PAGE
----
Be critical. Of both my perspective and experiences, as well as your own. This is written through the lens of a 23 year old, white, urban, middle-class, university educated female from southern Ontario who only spent 6 weeks in the north, and only 3 weeks in each community. Through what lenses are you reading this post?
Don’t listen to me, go listen to Indigenous voices. I mean, yes, please read and understand and appreciate this post. But then go on to proper sources for learning. Indigenous sources. There are many incredible voices out there (I highly recommend CBC Indigenous as well as following @IndigenousXca on twitter as your starting points). But as I’ve said before, I’m a white girl from the south. While I have things to share, at the end of the day I’m not the one we should really be listening to.
Having gotten those thoughts out in the open, now this post can actually begin.
Summer ’17 for me took me all the way up to Northwestern Ontario for 6 weeks to work in two remote, fly-in reservations (approximately 400 km and 600 km north of Thunder Bay) running summer camps focused on literacy for children in the communities. One month after my return I still struggle to truly share with others what the experience was like, but let’s go with ‘wonderful yet tough’ for now. While I don’t wish to in anyway speak on behalf of Indigenous people, here are some general thoughts and ideas I took home with me from my time in the north that I hope you can appreciate and learn from too.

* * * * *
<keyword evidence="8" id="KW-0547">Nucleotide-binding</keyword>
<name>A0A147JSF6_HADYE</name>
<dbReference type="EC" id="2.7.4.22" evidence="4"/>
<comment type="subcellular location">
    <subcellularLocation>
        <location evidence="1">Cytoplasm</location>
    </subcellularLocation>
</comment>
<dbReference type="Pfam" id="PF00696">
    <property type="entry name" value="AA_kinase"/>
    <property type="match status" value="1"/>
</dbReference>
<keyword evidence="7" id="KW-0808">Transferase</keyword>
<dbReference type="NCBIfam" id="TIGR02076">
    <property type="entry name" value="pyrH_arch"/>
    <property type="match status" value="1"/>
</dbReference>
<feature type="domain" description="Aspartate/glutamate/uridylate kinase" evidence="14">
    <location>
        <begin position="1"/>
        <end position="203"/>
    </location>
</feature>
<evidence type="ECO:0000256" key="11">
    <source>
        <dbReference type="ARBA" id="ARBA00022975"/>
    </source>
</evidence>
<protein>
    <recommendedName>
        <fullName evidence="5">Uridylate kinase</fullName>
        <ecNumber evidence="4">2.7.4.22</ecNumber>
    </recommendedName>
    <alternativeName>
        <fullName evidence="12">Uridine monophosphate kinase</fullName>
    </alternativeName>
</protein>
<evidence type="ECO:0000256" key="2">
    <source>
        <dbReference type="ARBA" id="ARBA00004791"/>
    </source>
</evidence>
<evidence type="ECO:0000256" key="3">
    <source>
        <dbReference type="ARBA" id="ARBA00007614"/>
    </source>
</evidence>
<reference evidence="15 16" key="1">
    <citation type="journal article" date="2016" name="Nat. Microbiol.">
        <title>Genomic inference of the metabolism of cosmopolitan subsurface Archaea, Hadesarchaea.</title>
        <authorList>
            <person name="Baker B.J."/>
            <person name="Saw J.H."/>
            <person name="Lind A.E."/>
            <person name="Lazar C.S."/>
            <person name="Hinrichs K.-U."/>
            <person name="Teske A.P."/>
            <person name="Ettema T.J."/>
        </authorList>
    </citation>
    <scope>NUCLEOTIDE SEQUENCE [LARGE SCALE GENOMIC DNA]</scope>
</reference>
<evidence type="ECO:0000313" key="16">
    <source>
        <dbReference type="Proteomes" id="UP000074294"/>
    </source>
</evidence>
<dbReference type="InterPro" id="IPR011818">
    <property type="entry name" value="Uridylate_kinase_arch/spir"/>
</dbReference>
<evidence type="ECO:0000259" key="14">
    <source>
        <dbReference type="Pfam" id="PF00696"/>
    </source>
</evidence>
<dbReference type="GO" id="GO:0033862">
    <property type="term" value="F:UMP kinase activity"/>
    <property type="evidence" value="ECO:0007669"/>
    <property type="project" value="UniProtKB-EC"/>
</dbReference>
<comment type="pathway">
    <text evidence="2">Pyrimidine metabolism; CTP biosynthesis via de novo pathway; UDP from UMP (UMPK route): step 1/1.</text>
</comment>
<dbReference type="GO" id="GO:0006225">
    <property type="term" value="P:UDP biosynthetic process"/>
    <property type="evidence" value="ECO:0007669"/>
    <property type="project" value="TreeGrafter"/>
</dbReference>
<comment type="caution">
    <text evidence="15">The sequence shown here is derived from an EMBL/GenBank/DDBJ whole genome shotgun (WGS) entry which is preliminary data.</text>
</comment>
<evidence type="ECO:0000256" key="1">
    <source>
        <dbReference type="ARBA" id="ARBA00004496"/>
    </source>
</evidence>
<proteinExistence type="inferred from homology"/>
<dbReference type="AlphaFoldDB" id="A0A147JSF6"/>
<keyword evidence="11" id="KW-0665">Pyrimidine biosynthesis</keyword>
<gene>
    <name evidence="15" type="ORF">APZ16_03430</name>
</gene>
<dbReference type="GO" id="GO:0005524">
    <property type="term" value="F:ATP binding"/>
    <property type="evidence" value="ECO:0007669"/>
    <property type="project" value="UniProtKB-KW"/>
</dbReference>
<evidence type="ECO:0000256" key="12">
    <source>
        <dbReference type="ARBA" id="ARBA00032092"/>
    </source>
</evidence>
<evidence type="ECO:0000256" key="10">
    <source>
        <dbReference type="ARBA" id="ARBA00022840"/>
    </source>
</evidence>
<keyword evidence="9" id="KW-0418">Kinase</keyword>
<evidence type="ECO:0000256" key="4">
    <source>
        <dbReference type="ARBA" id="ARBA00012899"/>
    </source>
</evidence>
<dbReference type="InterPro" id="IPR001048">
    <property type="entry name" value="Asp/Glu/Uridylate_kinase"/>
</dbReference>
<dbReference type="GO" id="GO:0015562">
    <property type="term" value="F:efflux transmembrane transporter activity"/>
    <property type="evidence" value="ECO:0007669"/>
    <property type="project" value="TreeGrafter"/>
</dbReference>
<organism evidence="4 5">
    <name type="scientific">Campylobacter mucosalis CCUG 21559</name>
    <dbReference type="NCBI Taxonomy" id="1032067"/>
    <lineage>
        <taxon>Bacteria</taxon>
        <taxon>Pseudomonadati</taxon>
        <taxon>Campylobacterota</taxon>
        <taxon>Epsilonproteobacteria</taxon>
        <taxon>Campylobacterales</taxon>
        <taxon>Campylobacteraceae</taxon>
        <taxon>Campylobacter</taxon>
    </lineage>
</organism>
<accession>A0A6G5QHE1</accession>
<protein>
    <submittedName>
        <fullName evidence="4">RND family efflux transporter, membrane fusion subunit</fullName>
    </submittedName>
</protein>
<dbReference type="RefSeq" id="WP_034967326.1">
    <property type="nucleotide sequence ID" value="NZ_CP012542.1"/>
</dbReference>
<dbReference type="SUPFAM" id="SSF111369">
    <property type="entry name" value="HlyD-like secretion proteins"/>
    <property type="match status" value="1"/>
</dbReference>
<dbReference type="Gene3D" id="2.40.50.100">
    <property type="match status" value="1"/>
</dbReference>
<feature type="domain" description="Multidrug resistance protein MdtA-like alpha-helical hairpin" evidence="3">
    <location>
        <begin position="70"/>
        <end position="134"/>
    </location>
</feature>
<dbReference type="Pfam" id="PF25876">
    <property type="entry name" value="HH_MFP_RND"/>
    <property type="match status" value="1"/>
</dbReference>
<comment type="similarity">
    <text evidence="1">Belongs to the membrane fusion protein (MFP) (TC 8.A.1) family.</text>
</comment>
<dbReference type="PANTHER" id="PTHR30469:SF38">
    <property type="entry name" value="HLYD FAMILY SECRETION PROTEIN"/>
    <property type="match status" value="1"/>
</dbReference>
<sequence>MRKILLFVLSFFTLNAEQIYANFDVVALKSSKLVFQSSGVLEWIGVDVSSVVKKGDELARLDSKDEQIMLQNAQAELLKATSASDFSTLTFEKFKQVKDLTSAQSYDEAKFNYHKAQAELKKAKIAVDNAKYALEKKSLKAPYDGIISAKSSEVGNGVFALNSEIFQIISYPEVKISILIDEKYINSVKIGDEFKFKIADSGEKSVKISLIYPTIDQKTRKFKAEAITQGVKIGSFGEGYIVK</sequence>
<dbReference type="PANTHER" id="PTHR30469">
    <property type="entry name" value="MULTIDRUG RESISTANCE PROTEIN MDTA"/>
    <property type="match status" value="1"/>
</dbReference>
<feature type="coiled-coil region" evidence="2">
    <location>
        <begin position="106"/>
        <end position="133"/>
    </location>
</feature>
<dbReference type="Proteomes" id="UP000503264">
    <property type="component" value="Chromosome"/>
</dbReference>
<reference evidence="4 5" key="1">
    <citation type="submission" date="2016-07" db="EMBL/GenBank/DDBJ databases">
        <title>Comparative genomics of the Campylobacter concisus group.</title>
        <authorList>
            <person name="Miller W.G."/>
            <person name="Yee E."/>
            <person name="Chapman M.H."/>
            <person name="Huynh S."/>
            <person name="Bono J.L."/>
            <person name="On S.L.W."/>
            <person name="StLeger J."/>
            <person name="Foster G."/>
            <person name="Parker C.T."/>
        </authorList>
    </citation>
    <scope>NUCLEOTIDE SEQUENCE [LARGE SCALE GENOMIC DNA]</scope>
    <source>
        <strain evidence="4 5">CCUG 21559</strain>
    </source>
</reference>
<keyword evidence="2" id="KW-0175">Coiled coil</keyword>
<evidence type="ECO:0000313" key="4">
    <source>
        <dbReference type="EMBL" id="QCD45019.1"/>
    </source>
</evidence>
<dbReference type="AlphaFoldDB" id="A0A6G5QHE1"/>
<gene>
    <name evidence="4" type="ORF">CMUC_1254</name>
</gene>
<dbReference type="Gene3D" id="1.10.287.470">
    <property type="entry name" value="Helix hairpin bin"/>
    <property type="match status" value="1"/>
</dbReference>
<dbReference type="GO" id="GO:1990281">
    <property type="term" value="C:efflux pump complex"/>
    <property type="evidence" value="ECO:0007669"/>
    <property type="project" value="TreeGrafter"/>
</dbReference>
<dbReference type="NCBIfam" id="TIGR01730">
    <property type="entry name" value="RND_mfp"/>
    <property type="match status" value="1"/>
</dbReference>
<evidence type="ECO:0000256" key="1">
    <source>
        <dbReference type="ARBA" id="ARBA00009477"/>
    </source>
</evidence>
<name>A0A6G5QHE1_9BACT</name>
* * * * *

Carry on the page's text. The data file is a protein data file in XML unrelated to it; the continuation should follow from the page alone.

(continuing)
Arrival in community #2, happy to be on the ground for good after some very turbulent skies. Yes that’s a gravel runway, and no that’s not the smallest plane I flew on.
1. Racism and colonialism are alive and well
Not that I didn’t comprehend these topics before, not that I had never seen them. But I saw them in a whole new light this summer, one that I don’t always see first hand. We need to accept that even in Canada, these are still everyday realities for so many people and the negative effects are widespread, deeply embedded in our society, and have long-lasting intergenerational effects. We have normalized so many things that would never be accepted beyond a reserve, from unsafe drinking water to the stereotypes and negative words they are so often confronted with. Why? Because. They. Are. Native. It hurt so much to see this in a light that was new for me but an everyday reality for so many. But we must acknowledge it, accept it without defence or deferring responsibility, and make meaningful change at both individual and systemic levels.
2. What ‘resilience’ truly means
I’ve struggled to come up with a way to expand on this point without rambling on for hours. But it is there, it has been there for generations and it is only getting stronger.
3. The beauty of the land